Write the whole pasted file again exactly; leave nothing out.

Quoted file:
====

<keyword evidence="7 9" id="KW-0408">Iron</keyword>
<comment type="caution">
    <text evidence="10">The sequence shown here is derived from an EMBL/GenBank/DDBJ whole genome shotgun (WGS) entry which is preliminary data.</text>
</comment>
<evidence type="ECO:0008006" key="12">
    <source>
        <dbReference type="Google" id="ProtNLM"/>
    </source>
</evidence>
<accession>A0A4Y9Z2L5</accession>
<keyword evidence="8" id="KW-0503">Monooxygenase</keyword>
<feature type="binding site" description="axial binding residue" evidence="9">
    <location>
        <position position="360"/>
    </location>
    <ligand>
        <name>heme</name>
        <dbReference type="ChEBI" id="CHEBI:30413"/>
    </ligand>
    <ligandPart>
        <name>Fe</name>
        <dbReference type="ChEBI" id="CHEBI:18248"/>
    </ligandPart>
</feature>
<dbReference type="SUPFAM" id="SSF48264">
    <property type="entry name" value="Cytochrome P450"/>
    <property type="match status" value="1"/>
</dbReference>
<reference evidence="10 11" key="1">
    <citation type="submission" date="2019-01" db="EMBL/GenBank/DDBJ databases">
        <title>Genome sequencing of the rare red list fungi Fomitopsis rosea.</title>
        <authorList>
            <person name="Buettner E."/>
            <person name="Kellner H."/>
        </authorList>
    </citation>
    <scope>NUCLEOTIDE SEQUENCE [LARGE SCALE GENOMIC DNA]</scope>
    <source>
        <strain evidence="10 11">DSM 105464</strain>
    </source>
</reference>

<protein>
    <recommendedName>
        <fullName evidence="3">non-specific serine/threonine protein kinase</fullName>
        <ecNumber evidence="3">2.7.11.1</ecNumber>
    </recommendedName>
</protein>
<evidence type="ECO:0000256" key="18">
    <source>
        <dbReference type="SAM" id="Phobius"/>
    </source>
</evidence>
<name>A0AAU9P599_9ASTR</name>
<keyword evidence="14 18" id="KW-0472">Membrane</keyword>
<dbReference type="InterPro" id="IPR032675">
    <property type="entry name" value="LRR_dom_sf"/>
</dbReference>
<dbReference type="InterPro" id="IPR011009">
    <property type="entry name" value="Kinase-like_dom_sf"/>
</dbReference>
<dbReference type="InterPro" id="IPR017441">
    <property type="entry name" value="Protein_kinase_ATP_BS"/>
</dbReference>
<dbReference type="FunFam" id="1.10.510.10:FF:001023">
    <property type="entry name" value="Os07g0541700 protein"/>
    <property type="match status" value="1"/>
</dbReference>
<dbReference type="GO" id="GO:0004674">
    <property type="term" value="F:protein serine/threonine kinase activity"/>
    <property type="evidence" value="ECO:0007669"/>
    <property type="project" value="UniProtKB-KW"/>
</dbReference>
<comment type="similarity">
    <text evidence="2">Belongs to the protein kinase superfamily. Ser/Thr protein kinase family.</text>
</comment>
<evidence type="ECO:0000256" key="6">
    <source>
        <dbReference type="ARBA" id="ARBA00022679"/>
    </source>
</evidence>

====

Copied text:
<keyword evidence="7 9" id="KW-0408">Iron</keyword>
<comment type="caution">
    <text evidence="10">The sequence shown here is derived from an EMBL/GenBank/DDBJ whole genome shotgun (WGS) entry which is preliminary data.</text>
</comment>
<evidence type="ECO:0008006" key="12">
    <source>
        <dbReference type="Google" id="ProtNLM"/>
    </source>
</evidence>
<accession>A0A4Y9Z2L5</accession>
<keyword evidence="8" id="KW-0503">Monooxygenase</keyword>
<feature type="binding site" description="axial binding residue" evidence="9">
    <location>
        <position position="360"/>
    </location>
    <ligand>
        <name>heme</name>
        <dbReference type="ChEBI" id="CHEBI:30413"/>
    </ligand>
    <ligandPart>
        <name>Fe</name>
        <dbReference type="ChEBI" id="CHEBI:18248"/>
    </ligandPart>
</feature>
<dbReference type="SUPFAM" id="SSF48264">
    <property type="entry name" value="Cytochrome P450"/>
    <property type="match status" value="1"/>
</dbReference>
<reference evidence="10 11" key="1">
    <citation type="submission" date="2019-01" db="EMBL/GenBank/DDBJ databases">
        <title>Genome sequencing of the rare red list fungi Fomitopsis rosea.</title>
        <authorList>
            <person name="Buettner E."/>
            <person name="Kellner H."/>
        </authorList>
    </citation>
    <scope>NUCLEOTIDE SEQUENCE [LARGE SCALE GENOMIC DNA]</scope>
    <source>
        <strain evidence="10 11">DSM 105464</strain>
    </source>
</reference>

<protein>
    <recommendedName>
        <fullName evidence="3">non-specific serine/threonine protein kinase</fullName>
        <ecNumber evidence="3">2.7.11.1</ecNumber>
    </recommendedName>
</protein>
<evidence type="ECO:0000256" key="18">
    <source>
        <dbReference type="SAM" id="Phobius"/>
    </source>
</evidence>
<name>A0AAU9P599_9ASTR</name>
<keyword evidence="14 18" id="KW-0472">Membrane</keyword>
<dbReference type="InterPro" id="IPR032675">
    <property type="entry name" value="LRR_dom_sf"/>
</dbReference>
<dbReference type="InterPro" id="IPR011009">
    <property type="entry name" value="Kinase-like_dom_sf"/>
</dbReference>
<dbReference type="InterPro" id="IPR017441">
    <property type="entry name" value="Protein_kinase_ATP_BS"/>
</dbReference>
<dbReference type="FunFam" id="1.10.510.10:FF:001023">
    <property type="entry name" value="Os07g0541700 protein"/>
    <property type="match status" value="1"/>
</dbReference>
<dbReference type="GO" id="GO:0004674">
    <property type="term" value="F:protein serine/threonine kinase activity"/>
    <property type="evidence" value="ECO:0007669"/>
    <property type="project" value="UniProtKB-KW"/>
</dbReference>
<comment type="similarity">
    <text evidence="2">Belongs to the protein kinase superfamily. Ser/Thr protein kinase family.</text>
</comment>
<evidence type="ECO:0000256" key="6">
    <source>
        <dbReference type="ARBA" id="ARBA00022679"/>
    </source>
</evidence>